Altar Guild

The ministry of the Altar Guild is to care for the altar, vestments, vessels, and altar linens of the parish. Altar Guild members prepare the sanctuary for services and clean up afterwards. Altar Guild members also frequently supervise the decoration of the sanctuary of the parish with flowers — although in some congregations there is a separate Flower Guild that prepares the flowers and often delivers them to the sick and shut in after the service.

Church Publishing offers several resources for Altar Guilds including A Working Manual for Altar Guild by Dorothy Diggs, The New Altar Guild Book by Barbara Gent and Betty Sturges, The Complete Training Course for Altar Guilds by B. Don Taylor and Meditations for Altar Guild Members by Caroline Conklin. Altar Guilds interested making vestments might also find Vestments for all Seasons by Barbara Dee Baumgarten useful.

There is a National Altar Guild Association (NAGA) website which includes

NAGA is a diverse ministry. Members come from both sexes, all ethnic groups and ages. They follow various styles of worship and interpretations of theology within the Church. They offer many individual gifts and talents, such as needle arts, flower arranging, writing, speaking and teaching.

They provide members with a variety of valuable and informative resources:

  • You’ll receive a quarterly newsletter, the Epistle, offering news from altar guilds around the country, helpful information and hints, as well as interpretations and guidelines for services, seasons, and specific ceremonies.
  • You may participate in stoles-making projects for chaplains who serve under the Bishop of the Armed Forces.
  • You may borrow from our extensive collection of books on subjects related to altar guild interests—needle arts, flower arranging, liturgical, history and practice, etc.—which is housed at Nashotah House and available to anyone through inter-library loan.
  • You may attend our triennial meeting during General Convention and contribute items of ecclesiastical art to be displayed in our art exhibit.
  • You may “shop” at our Sacristy Shop, featuring items designed specifically for NAGA such as aprons, tote bags, cincture starters and purificator stamps.
  • You may request that a NAGA representative (usually the president) speak about NAGA and its ministry for diocesan groups and others.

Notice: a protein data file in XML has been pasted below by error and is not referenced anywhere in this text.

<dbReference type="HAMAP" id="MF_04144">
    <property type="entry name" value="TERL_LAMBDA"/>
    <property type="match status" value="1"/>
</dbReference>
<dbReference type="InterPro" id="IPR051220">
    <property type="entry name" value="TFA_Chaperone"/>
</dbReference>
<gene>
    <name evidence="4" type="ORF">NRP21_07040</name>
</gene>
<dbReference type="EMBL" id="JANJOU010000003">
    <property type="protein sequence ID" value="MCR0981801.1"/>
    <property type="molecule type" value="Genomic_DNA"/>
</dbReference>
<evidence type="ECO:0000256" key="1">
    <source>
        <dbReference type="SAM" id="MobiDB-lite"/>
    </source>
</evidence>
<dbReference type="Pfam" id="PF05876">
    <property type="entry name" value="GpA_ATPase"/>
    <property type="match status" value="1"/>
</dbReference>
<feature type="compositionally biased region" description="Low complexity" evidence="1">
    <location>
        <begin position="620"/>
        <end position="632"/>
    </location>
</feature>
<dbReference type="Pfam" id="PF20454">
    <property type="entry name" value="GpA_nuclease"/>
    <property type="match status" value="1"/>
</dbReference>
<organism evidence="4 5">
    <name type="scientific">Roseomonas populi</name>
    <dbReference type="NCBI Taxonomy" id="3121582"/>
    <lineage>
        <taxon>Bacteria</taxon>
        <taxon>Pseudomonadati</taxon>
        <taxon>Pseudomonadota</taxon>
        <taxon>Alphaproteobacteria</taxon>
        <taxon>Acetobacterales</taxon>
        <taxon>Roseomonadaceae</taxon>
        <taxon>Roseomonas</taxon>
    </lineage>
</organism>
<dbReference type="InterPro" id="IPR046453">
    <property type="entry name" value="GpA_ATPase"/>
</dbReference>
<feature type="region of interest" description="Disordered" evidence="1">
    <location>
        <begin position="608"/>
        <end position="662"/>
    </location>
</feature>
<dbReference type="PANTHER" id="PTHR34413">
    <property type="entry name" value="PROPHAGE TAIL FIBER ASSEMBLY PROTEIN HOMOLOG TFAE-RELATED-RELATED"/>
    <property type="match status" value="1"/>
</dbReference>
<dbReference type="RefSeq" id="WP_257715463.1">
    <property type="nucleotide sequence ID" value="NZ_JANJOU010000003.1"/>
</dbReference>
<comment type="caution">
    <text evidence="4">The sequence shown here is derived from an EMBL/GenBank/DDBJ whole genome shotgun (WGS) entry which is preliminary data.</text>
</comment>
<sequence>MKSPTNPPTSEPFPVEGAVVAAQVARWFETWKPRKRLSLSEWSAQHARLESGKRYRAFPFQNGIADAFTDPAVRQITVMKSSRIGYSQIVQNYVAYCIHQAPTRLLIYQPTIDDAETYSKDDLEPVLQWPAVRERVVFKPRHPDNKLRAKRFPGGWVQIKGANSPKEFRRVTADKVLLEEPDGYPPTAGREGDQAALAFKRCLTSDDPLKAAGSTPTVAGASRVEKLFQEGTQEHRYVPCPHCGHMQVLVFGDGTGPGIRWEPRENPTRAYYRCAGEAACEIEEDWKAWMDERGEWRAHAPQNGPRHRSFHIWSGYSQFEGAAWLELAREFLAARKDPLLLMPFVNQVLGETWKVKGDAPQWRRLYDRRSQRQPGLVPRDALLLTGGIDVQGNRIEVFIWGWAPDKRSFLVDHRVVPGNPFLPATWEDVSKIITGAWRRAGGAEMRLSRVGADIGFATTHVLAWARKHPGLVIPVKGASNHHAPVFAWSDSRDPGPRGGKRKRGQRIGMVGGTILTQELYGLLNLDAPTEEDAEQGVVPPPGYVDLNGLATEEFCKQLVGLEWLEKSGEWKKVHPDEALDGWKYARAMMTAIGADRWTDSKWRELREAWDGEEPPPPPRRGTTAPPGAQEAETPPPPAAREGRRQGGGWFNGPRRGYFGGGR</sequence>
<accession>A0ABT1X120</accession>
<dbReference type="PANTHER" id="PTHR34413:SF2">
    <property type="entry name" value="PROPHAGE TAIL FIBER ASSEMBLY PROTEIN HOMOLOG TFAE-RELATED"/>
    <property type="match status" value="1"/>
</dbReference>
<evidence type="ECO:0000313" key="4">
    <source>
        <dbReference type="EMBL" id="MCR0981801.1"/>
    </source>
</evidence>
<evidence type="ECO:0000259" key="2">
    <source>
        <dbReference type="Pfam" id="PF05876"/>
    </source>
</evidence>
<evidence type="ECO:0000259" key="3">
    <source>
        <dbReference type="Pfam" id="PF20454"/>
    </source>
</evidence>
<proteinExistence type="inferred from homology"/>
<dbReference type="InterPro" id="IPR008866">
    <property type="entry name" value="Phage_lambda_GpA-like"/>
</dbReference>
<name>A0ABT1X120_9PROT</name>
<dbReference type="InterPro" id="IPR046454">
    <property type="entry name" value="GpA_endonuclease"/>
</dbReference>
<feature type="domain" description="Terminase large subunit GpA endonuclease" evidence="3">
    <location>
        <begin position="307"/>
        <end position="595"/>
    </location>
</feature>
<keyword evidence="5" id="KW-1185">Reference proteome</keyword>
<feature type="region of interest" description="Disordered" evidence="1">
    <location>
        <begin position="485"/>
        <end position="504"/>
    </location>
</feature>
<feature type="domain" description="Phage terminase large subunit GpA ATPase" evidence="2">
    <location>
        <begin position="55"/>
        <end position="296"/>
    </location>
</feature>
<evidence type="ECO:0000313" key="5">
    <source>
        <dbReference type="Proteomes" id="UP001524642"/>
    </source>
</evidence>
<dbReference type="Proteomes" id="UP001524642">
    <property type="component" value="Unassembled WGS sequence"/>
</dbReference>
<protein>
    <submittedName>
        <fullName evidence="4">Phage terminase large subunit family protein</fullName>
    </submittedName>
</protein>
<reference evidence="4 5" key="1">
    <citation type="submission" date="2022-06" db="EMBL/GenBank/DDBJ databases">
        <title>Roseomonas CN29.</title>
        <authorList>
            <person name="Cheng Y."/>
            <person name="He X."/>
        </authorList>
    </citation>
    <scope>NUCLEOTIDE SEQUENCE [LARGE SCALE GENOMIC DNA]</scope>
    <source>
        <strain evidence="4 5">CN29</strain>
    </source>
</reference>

Most gracious Father Who has called me Your child to serve in the preparation of Your Altar, so that it may be a suitable place for the offering of Your Body and Blood;

Sanctify my life and consecrate my hands so that I may worthily handle those Sacred Gifts which are being offered to You.

As I handle holy things, grant that my whole life may be illuminated and blessed by You, in whose honor I prepare them, and grant that the people who shall be blessed by their use, may find their lives drawn closer to Him Whose Body and Blood is our hope and our strength, Jesus Christ our Lord. Amen.

by The Rt. Rev. E. Don Taylor, Vicar Bishop of New York City



In contemporary Anglicanism, “acolytes” is a general term which covers not only servers, torchbearers, and lighters of candles but also crucifers, thurifers, and banner-bearers. Acolytes are mentioned as a minor order (along with porters, lectors, and exorcists) as early as a letter of Pope Cornelius to Fabius of Antioch in 252. They were also mentioned in Cyprian’s writings. They assisted deacons or subdeacons at the preparation of the table. Later they carried candles in processions. In Rome they carried fragments of the bread consecrated at the papal Mass to other churches. In the late middle ages, when candles began to appear upon altars, they lighted the altar candles.

Eventually, lay servers or sacristans performed duties earlier associated with acolytes, and the order of acolyte was normally conferred upon a candidate for priesthood in the course of his training. The minor orders were not perpetuated in Anglicanism. Some of the duties earlier performed by persons in the minor order of acolyte were taken over by lay clerks. In the later nineteenth century the clerks were suppressed and their duties were largely taken over by lay “acolytes” and sacristans or altar guilds.

There are a variety of resources available to support acolytes in their ministry. Training is important. While every church (and priest!) has their own way of doing things, there are some basics that apply to most churches.

The Manual for Acolytes by Dennis Michno is available from Church Publishing as is Parish Acolyte Guide by Donna H. Barthle and The New Complete Server by Christopher Heller.

St. Patrick’s Church in Broken Arrow, Oklahoma made their own acolyte training video which you might find helpful.

If you are “high church” (i.e., have formal liturgy with incense, etc.), St. James in Springfield, Missouri has prepared a detailed manual and offers it as a free download on Amazon. You can download it here: Acolyte Manual. If you search the internet, you can find several others done by local churches that you can use to develop a manual for your church.